Yesterday, we headed up the road to the Mammoth Cave National Park and took our first tour. We opted for the four hour, four mile see as much as you can see option – the Grand Avenue Tour. This cave is a lot different than many of the others we have seen in that it doesn’t have a lot of formations (e.g. stalactites and stalagmites.) They say most of the cave has a sandstone layer near the surface that prevents water infiltration which is what makes the formations.
A little trivia – Mammoth Cave is officially the longest cave in the world at over 300 miles long and they think there are even more areas they haven’t found yet. But, only about 10 miles are lit for tourists. This is a photo of our very cute guide – Katie. She was tougher than she looked. Twice, she had to shush some of the tourists for talking when she was trying to explain something. She did it with a lovely southern drawl, though. The group was pretty large at 60 and I don’t think everyone spoke English – not that that is an excuse for talking when the tour guide is talking!
You used to be able to take a boat ride on one of the rivers that flows at the lower levels of the cave, but they stopped that in the 1990s (for environmental and logistical reasons.) These days, the rules don’t allow you to take anything into the cave – even a backpack or purse. So our packed sandwiches stayed in the car. There is a cafeteria (and three sets of bathrooms) in the cave so we had a box lunch about an hour into our tour.
It was a little odd to be eating soup considering it was more than 90 degrees outside, but the cave stays at a cool 54 degrees all the time!
This is a cave cricket – one of the 140+ creatures that live in the cave. We saw a few hanging on the wall towards the end of our tour. I will wait until after our tour today to post any other photos. I didn’t really get that many great pictures on the first day. The cave is big, but you don’t really get a sense of the size from the pictures. At Carlsbad Caverns, all of the interesting formations were really well lit so you could get some pretty cool pictures. At Mammoth Cave it is all about the size!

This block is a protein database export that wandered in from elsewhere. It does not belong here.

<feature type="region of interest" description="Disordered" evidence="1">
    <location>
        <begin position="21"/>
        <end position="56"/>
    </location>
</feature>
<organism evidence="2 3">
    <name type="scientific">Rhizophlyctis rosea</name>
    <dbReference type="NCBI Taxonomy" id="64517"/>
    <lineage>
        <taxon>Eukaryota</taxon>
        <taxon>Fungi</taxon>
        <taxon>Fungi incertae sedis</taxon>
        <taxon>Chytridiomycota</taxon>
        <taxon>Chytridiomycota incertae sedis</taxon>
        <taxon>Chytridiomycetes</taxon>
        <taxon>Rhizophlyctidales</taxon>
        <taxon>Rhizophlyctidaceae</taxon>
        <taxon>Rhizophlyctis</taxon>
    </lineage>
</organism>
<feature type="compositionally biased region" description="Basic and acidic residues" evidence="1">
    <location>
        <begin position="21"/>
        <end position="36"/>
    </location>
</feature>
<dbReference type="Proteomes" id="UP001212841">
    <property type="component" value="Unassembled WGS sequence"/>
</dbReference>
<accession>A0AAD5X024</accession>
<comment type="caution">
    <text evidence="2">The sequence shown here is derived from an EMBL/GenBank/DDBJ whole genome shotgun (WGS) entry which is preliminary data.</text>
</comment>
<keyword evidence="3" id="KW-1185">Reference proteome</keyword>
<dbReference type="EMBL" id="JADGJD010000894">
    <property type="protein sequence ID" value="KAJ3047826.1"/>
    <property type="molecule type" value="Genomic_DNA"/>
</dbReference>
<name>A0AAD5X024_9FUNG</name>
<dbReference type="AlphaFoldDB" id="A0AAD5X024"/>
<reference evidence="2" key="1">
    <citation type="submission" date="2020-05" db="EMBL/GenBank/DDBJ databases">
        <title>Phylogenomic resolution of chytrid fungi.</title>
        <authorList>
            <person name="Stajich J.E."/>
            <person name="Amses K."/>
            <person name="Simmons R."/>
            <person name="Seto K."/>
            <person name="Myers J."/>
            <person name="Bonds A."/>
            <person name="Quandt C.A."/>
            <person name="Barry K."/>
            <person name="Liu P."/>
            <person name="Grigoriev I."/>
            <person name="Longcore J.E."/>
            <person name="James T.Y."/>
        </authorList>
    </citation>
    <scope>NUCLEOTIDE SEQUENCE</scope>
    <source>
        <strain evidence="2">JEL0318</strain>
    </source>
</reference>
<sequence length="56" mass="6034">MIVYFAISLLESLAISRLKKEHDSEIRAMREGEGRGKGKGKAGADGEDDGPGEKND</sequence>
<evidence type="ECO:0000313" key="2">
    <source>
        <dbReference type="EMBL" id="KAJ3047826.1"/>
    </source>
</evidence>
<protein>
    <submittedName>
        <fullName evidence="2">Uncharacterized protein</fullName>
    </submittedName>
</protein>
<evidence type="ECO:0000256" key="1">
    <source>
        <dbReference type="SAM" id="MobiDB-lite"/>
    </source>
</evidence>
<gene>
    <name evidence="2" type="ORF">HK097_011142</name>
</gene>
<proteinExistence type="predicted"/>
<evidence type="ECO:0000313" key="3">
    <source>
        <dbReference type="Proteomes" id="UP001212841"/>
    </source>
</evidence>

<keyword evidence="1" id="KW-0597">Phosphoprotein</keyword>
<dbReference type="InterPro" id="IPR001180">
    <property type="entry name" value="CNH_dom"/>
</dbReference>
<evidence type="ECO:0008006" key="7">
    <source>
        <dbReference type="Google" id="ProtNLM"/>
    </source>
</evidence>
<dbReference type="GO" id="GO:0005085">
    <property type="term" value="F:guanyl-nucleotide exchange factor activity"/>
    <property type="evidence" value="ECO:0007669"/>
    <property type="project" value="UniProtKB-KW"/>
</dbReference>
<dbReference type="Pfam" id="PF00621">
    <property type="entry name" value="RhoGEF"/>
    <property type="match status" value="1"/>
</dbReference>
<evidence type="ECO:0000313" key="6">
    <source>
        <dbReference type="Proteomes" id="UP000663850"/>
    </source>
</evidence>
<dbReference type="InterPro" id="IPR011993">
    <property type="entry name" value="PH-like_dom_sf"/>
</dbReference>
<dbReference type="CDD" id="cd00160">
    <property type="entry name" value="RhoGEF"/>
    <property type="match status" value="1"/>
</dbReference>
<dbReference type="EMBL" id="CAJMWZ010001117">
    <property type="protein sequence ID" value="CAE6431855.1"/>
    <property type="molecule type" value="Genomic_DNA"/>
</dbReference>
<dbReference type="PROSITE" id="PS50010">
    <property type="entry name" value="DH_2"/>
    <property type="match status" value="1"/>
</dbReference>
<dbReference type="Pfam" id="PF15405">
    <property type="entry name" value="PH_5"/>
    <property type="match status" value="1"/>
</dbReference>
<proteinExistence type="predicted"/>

Alan thought that I needed to post these pictures even though we look completely dorky! Otherwise, you might not get the complete sense of how wet we actually were after hiking in the pouring rain for an hour.
Here are a couple of photos from our last day in the Great Smoky Mountains. We opted for another hike that was close to our campground. It was eight miles round trip into an old growth forest. It was really beautiful and we only saw a few other hikers on the trail. We enjoyed lunch sitting on a big log at about the half-way point.
The real adventure started on our return trip about 2 miles from the trail head. It began with just a drizzle and turned into an all out downpour. We were absolutely soaked by the time we got back to the car. It was a good thing we had rain gear with us!
The highest point in the Great Smoky Mountains National Park is Clingman’s Dome. Fortunately, they paved a road to the top and then built and observation tower so you could get a good view. We had cloudy weather, but the views were still magnificent:
The Park maintains an operating farm with authentic 19th century buildings – most of them were moved from other areas. Alan’s favorite was the structure you can see just behind the main house – The Smokehouse!
We are enjoying our stay in Central Tennessee although it has been mighty hot. We did nothing yesterday and we plan to do nothing today. I do have to take a work conference call tomorrow morning, so I guess that means we may technically be doing something.
Our plans are still to stick it out here until Wednesday. Then we are going to turn north towards Mammoth Cave National Park. It is looking like we might get to Michigan before we turn to home.
We will likely have Internet at Cave City in Kentucky and I will get some pictures posted from our last couple of days at the Smoky Mountains.